Friday, April 5, 2013

A Woman in the NBA: Why Mark Cuban's Dallas Mavericks Would Draft Baylor Star Brittney Griner

What are the odds Brittney Griner stays in Texas with the Dallas Mavericks? (

Brittney Griner has been an enigma in college basketball since her freshman year in 2009-10. She has a list of achievements to her name that most players male or female, NCAA or NBA will never fathom, let alone accrue. Dallas Mavericks owner Mark Cuban knows this. That's why Cuban mentioned he may steer the team toward drafting the Baylor post player, if she is the best option on the board this summer. But not to be overlooked is the caveat that Cuban acknowledged: the financial coup of marketing the NBA's first female player.

See, Cuban is a businessman first and foremost. That is what allows him to be an NBA owner. The fact that he happens to be a good one is a direct reflection of his business acumen and intense interest in his investment. When he spoke about taking a flyer on Griner as a draft pick, Cuban did so knowing the Mavs will likely miss the playoffs after a predictably rocky season; that his team will soon be out of the headlines as its already aging star player comes off a campaign in which he missed nearly 30 games to injury; that even with possibility of a future with O.J. Mayo as a first scoring option and the fully realized potential of Jae Crowder, the Mavericks are not a particularly attractive franchise right now.

Enter the idea of drafting one of the most dominant players in NCAA women's basketball history. An all-conference and All-American selection several times over, a four-time Big 12 Defensive Player of the Year, and an Olympian before college graduation, Griner would seem to have the easiest transition to make for any woman hoping to play in the NBA to date.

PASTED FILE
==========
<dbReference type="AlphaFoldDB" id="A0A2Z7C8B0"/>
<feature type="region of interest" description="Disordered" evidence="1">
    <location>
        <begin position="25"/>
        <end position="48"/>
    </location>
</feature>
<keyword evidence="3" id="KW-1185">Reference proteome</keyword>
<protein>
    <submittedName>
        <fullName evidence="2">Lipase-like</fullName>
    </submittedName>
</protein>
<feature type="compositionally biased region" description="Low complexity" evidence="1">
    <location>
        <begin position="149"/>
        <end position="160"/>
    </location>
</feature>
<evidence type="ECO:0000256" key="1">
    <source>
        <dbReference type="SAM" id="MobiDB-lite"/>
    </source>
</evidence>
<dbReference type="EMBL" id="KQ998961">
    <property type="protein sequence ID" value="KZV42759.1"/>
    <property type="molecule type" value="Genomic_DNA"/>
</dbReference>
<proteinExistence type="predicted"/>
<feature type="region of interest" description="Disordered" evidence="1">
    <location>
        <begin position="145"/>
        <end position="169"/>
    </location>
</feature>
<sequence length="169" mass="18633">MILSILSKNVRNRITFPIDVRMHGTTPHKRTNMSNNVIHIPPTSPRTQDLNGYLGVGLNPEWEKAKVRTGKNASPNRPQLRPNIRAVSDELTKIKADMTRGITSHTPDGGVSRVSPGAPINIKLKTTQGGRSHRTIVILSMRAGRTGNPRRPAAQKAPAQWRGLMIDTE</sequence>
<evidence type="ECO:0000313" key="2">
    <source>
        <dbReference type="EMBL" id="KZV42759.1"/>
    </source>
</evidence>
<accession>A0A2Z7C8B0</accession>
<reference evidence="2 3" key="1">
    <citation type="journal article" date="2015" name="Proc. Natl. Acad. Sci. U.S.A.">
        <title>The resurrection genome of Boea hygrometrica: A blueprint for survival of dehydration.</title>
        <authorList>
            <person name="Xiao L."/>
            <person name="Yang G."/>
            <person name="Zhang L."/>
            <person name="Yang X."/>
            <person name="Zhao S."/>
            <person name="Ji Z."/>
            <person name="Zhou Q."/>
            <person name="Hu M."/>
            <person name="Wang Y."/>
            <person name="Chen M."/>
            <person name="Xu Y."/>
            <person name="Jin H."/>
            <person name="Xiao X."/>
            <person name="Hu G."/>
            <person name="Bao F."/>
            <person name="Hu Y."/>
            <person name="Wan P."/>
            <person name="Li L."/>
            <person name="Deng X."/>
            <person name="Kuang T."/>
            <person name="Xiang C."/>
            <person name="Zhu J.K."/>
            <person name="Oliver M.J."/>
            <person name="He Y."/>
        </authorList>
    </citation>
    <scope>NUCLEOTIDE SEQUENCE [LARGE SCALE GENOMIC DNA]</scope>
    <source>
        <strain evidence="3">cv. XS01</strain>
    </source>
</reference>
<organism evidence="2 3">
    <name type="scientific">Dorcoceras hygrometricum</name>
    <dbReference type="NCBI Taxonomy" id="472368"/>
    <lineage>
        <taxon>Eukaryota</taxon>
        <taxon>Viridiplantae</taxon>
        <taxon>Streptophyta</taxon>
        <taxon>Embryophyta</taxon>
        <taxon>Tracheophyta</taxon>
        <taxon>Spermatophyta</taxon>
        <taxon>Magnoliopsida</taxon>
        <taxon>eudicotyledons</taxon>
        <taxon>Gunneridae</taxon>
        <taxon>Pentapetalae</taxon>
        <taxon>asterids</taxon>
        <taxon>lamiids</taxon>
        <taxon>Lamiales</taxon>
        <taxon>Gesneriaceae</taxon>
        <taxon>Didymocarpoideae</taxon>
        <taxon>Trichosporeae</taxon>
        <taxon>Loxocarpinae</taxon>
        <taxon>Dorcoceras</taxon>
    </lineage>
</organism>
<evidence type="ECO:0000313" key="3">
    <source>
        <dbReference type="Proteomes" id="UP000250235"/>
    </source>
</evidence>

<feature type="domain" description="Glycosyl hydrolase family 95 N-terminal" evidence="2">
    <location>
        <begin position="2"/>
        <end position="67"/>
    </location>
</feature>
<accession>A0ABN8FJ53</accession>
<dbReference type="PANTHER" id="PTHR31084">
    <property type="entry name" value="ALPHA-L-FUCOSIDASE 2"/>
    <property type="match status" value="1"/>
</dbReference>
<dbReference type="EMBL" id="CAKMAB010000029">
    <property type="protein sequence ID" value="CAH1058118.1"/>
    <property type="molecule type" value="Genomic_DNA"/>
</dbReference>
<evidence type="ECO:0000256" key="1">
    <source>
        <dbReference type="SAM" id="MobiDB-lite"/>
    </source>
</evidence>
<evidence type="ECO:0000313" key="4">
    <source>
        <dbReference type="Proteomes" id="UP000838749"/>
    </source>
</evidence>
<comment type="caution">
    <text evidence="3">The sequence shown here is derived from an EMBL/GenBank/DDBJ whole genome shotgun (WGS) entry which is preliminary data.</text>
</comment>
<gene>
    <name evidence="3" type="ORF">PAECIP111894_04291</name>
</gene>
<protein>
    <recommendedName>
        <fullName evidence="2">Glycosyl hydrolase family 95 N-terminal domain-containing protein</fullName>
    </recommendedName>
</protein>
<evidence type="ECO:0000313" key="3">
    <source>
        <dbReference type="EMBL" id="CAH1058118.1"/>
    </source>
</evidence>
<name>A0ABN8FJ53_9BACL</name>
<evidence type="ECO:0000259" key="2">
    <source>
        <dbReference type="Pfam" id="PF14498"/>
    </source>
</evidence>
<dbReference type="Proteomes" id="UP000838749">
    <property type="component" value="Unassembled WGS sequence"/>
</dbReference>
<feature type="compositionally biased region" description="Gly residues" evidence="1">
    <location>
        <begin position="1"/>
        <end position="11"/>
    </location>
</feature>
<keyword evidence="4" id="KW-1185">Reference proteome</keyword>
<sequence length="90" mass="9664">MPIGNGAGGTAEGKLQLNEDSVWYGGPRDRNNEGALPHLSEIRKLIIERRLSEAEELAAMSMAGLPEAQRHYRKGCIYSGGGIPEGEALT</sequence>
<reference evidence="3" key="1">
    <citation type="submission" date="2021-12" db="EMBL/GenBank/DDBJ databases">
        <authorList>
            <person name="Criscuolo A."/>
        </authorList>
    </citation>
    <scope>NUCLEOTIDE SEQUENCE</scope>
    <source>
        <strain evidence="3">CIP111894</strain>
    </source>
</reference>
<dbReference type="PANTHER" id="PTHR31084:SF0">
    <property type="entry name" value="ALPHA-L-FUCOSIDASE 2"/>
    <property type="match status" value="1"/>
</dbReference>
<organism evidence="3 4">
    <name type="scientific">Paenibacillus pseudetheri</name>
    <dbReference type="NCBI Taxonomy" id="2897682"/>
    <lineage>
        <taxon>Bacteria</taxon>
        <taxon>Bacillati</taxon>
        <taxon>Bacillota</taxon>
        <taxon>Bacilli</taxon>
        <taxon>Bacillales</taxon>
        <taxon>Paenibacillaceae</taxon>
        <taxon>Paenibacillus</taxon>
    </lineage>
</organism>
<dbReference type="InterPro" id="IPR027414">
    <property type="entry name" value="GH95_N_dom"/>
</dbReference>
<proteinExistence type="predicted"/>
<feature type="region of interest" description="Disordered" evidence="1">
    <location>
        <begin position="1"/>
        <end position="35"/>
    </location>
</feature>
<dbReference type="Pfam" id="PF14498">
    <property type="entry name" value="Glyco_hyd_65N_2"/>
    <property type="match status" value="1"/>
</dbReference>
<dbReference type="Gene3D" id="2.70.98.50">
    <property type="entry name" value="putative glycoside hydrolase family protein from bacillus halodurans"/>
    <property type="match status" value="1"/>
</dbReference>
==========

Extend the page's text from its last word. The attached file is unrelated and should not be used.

Ann Meyers, a former UCLA guard, tried out for the Indiana Pacers in 1979, when the pro game was much different than it is in the league's current iteration. At 5'9", 134 pounds, Meyers would have been out-muscled and outmatched, a common argument against the idea of a woman playing any professional sport alongside men. However, that is not the exact case being leveraged against Griner. The Baylor star is 6'8", 208 pounds, according to last summer's Team USA roster.

A survey of every NBA player on an opening night roster in 2007-08 returned an average height of 6'6.98" and a mean weight of 221 pounds, putting Griner an inch above most Association players, albeit slightly leaner. There have been plenty of skinny NBA players — Tayshaun Prince and Kevin Durant, to be current; Reggie Miller, Manute Bol to drop names — that overcame their perceived disadvantage to make professional careers, be it with unorthodox or traditional, one-dimensional or well-rounded skill sets.